Background: Non-steroidal anti-inflammatory drugs (NSAIDs) are the backbone of osteoarthritis pain management. We aimed to assess the effectiveness of different preparations and doses of NSAIDs on osteoarthritis pain in a network meta-analysis.
Methods: For this network meta-analysis, we considered randomised trials comparing any of the following interventions: NSAIDs, paracetamol, or placebo, for the treatment of osteoarthritis pain. We searched the Cochrane Central Register of Controlled Trials (CENTRAL) and the reference lists of relevant articles for trials published between Jan 1, 1980, and Feb 24, 2015, with at least 100 patients per group. The prespecified primary and secondary outcomes were pain and physical function, and were extracted in duplicate for up to seven timepoints after the start of treatment. We used an extension of multivariable Bayesian random effects models for mixed multiple treatment comparisons with a random effect at the level of trials. For the primary analysis, a random walk of first order was used to account for multiple follow-up outcome data within a trial. Preparations that used different total daily dose were considered separately in the analysis. To assess a potential dose-response relation, we used preparation-specific covariates assuming linearity on log relative dose.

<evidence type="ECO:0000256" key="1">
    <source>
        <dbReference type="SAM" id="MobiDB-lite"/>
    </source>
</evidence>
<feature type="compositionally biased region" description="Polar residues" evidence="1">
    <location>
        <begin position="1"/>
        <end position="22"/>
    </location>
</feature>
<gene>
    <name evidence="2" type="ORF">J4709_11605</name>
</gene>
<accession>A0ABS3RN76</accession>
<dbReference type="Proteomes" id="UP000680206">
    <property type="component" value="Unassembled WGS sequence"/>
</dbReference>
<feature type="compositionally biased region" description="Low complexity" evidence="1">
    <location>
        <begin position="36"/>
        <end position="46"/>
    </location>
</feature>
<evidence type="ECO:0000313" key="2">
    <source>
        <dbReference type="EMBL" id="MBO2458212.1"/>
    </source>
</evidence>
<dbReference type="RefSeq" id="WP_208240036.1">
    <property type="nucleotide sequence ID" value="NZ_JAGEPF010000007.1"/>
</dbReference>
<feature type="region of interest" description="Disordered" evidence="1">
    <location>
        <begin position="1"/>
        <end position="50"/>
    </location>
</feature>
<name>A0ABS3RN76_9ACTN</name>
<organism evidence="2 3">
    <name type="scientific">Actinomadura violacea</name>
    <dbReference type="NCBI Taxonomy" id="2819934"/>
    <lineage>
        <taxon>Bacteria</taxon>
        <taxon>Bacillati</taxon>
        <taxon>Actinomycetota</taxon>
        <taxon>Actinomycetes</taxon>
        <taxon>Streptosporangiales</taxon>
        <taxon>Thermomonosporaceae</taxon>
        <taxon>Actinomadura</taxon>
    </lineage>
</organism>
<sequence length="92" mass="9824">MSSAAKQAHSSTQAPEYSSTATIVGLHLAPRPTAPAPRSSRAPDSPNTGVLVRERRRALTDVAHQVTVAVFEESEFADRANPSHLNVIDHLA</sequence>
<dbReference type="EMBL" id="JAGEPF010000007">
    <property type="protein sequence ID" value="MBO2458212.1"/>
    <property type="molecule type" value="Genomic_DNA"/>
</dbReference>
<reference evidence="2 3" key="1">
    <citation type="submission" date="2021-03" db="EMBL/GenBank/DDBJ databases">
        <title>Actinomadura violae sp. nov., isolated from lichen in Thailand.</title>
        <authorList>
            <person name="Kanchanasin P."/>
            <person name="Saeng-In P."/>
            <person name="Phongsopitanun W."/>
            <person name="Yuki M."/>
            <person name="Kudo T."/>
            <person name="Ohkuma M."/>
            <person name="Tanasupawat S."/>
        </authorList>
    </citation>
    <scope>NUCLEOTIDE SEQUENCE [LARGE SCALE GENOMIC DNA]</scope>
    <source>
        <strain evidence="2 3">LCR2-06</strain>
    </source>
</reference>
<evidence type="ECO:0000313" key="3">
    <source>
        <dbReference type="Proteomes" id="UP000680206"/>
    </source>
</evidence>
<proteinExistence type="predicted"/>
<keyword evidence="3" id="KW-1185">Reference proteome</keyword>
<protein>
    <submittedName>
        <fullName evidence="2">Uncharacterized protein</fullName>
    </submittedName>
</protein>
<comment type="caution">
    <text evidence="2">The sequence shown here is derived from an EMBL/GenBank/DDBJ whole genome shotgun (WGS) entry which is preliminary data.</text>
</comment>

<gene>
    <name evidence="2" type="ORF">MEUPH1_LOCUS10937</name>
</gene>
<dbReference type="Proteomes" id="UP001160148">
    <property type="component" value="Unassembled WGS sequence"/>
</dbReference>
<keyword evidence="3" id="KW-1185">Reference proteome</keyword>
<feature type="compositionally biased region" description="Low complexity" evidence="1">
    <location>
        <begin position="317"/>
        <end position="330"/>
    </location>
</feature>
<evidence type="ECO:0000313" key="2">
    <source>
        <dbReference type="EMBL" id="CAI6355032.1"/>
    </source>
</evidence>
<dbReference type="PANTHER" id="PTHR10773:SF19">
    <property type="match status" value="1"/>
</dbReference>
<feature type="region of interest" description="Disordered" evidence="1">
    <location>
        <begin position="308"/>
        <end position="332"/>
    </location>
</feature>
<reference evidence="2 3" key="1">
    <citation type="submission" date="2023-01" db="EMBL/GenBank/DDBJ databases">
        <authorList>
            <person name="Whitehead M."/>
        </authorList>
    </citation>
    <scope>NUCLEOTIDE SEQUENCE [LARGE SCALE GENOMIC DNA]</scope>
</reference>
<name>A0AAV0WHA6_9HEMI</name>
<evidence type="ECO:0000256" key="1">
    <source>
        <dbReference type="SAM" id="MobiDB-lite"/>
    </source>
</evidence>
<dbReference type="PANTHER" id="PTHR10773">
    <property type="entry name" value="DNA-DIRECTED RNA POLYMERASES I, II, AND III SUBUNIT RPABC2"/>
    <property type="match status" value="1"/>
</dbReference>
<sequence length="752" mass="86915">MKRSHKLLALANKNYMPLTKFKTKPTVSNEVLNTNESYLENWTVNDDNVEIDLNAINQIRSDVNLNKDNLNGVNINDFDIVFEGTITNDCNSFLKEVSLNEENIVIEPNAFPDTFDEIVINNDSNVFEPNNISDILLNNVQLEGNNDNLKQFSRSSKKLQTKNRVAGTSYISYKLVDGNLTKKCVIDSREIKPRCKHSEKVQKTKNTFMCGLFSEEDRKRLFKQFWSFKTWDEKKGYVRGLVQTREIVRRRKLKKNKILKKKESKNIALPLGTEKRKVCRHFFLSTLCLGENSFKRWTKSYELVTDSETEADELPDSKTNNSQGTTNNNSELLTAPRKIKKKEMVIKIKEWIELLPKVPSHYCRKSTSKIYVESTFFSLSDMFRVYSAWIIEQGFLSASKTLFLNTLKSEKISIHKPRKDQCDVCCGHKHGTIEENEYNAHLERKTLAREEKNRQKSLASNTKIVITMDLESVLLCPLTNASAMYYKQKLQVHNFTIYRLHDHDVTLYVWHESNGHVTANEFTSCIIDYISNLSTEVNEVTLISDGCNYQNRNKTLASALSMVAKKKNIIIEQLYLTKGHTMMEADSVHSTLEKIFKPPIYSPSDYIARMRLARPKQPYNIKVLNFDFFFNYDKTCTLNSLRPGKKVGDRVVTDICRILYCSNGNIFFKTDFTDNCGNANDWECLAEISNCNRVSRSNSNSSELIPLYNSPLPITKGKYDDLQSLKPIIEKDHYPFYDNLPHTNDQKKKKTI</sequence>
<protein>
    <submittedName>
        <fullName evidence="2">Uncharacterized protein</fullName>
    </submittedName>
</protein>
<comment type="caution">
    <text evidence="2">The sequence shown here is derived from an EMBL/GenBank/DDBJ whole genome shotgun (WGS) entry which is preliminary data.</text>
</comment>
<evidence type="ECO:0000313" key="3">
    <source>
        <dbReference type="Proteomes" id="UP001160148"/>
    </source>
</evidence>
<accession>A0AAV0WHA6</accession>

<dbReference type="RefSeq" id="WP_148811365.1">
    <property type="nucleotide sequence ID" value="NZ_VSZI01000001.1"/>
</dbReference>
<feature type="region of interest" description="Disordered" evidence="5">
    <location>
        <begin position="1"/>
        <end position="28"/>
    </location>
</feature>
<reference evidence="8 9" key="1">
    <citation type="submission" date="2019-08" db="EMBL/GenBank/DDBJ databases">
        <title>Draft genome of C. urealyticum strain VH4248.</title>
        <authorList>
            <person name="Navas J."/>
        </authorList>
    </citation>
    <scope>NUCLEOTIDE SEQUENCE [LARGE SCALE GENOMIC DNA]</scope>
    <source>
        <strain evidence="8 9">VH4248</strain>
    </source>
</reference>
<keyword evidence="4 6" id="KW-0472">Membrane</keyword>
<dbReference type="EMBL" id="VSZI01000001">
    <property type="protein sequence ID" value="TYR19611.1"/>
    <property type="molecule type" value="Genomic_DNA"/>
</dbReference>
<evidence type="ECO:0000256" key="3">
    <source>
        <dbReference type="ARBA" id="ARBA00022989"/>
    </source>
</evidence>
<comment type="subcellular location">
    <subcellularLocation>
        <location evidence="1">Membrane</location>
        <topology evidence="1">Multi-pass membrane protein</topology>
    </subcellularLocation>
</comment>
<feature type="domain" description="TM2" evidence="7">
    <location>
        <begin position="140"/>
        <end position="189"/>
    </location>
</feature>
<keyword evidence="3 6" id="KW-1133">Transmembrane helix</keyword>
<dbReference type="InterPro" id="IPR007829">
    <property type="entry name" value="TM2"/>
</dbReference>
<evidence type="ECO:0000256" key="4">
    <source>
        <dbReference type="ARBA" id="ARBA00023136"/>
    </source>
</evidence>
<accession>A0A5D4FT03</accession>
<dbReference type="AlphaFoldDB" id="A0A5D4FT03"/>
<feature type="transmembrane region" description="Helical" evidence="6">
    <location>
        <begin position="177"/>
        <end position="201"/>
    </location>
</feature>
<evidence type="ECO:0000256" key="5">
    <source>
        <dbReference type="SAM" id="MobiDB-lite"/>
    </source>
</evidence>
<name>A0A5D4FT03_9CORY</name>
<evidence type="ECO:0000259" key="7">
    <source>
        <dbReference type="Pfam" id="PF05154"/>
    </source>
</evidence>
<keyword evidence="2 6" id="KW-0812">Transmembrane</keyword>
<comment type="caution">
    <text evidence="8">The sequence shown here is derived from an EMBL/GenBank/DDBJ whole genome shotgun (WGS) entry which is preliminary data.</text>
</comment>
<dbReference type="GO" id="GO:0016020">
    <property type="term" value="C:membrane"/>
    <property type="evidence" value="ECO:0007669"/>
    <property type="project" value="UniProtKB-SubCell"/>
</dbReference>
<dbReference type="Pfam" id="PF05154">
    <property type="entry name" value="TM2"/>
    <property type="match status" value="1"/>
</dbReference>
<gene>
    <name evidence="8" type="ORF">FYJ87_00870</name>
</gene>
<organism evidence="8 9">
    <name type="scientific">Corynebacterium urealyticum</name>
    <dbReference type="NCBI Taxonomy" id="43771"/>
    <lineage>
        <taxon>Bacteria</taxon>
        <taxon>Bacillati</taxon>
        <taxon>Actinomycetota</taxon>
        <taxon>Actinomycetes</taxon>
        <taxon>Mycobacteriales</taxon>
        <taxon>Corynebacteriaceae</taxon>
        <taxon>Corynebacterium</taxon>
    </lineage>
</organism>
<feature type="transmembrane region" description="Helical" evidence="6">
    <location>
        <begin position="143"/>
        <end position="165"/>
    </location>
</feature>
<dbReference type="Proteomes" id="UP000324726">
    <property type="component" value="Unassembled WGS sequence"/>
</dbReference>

Findings: We identified 8973 manuscripts from our search, of which 74 randomised trials with a total of 58,556 patients were included in this analysis. 23 nodes concerning seven different NSAIDs or paracetamol with specific daily dose of administration or placebo were considered. All preparations, irrespective of dose, improved point estimates of pain symptoms when compared with placebo. For six interventions (diclofenac 150 mg/day, etoricoxib 30 mg/day, 60 mg/day, and 90 mg/day, and rofecoxib 25 mg/day and 50 mg/day), the probability that the difference to placebo is at or below a prespecified minimum clinically important effect for pain reduction (effect size [ES] -0·37) was at least 95%. Among maximally approved daily doses, diclofenac 150 mg/day (ES -0·57, 95% credibility interval [CrI] -0·69 to -0·46) and etoricoxib 60 mg/day (ES -0·58, -0·73 to -0·43) had the highest probability to be the best intervention, both with 100% probability to reach the minimum clinically important difference. Treatment effects increased as drug dose increased, but corresponding tests for a linear dose effect were significant only for celecoxib (p=0·030), diclofenac (p=0·031), and naproxen (p=0·026). We found no evidence that treatment effects varied over the duration of treatment. Model fit was good, and between-trial heterogeneity and inconsistency were low in all analyses. All trials were deemed to have a low risk of bias for blinding of patients. Effect estimates did not change in sensitivity analyses with two additional statistical models and accounting for methodological quality criteria in meta-regression analysis.
Interpretation: On the basis of the available data, we see no role for single-agent paracetamol for the treatment of patients with osteoarthritis irrespective of dose. We provide sound evidence that diclofenac 150 mg/day is the most effective NSAID available at present, in terms of improving both pain and function. Nevertheless, in view of the safety profile of these drugs, physicians need to consider our results together with all known safety information when selecting the preparation and dose for individual patients.
Funding: Swiss National Science Foundation (grant number 405340-104762) and Arco Foundation, Switzerland.
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